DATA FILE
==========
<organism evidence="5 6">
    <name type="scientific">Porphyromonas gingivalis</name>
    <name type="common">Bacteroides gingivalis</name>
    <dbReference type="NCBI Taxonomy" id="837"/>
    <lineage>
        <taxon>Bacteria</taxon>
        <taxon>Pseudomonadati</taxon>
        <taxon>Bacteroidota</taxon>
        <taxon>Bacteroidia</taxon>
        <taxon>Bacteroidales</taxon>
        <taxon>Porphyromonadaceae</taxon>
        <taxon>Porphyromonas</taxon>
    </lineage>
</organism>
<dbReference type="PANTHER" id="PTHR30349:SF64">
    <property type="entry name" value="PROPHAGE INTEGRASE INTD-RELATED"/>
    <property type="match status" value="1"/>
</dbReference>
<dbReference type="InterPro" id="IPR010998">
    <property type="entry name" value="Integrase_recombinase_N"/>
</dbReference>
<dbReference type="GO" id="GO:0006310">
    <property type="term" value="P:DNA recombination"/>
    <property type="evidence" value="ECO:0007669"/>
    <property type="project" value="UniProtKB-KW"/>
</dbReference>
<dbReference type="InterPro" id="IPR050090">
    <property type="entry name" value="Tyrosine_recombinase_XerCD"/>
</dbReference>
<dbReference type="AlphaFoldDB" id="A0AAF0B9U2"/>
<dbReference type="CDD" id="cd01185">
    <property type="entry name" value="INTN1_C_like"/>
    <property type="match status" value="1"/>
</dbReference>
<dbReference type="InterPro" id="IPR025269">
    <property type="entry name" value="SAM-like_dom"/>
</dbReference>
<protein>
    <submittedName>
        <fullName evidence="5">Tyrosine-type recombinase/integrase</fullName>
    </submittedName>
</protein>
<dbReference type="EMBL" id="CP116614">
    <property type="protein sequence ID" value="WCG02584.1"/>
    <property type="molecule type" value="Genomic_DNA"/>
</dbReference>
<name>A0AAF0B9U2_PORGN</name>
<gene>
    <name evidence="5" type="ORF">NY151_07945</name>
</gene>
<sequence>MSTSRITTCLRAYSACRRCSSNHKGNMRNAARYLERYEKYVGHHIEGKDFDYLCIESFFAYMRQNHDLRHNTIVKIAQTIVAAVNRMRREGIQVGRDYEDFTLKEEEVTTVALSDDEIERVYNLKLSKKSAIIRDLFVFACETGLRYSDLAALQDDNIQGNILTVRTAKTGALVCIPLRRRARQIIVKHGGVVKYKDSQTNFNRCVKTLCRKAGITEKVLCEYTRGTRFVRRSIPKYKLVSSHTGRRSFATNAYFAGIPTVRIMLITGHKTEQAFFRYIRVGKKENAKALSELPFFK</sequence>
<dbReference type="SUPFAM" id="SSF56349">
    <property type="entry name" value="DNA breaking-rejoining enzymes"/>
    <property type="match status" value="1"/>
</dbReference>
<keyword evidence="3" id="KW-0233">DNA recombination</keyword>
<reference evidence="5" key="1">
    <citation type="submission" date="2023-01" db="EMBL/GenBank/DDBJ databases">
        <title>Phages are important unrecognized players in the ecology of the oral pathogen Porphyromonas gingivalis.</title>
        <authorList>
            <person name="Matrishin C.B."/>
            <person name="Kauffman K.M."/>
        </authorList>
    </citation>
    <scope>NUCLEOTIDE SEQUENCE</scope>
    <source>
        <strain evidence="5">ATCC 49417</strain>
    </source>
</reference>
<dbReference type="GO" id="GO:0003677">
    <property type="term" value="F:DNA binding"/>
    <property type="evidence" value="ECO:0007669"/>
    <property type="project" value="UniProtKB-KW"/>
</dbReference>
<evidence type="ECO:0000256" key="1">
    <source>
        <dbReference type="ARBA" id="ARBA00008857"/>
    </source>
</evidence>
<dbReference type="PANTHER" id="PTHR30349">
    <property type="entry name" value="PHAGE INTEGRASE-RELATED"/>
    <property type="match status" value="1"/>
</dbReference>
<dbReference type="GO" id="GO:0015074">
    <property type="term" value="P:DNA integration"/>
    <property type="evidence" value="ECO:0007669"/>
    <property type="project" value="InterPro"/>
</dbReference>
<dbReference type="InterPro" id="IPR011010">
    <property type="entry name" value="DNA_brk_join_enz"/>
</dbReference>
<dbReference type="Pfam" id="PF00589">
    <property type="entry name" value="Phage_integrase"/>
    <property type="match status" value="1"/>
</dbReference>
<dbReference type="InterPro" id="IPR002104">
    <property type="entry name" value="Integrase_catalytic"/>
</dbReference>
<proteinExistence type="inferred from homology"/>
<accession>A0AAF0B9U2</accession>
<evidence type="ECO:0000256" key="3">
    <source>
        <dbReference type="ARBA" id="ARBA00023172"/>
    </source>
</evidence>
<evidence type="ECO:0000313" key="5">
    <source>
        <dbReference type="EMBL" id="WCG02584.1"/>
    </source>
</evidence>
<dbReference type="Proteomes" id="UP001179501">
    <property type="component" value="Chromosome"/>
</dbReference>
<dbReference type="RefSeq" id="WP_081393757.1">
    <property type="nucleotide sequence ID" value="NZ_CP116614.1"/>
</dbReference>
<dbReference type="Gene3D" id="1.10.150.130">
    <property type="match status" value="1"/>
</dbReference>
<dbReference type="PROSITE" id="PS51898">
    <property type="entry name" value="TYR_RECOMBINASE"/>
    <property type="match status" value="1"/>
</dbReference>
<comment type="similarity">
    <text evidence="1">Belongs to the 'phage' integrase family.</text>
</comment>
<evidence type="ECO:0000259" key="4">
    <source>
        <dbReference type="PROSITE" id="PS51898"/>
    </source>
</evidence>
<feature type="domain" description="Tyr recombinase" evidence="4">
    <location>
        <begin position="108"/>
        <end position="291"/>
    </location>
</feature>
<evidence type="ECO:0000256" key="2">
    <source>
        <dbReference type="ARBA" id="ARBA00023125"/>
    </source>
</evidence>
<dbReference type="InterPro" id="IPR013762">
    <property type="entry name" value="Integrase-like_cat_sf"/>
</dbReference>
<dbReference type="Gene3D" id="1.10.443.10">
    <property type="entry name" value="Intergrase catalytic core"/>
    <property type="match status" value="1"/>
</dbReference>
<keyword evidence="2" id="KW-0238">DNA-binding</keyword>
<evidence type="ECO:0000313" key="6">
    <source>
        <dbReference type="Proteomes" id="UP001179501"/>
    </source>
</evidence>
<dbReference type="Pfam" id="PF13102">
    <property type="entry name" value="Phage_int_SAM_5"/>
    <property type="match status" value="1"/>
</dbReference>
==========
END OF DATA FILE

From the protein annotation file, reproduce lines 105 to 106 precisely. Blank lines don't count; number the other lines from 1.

</evidence>
<evidence type="ECO:0000313" key="5">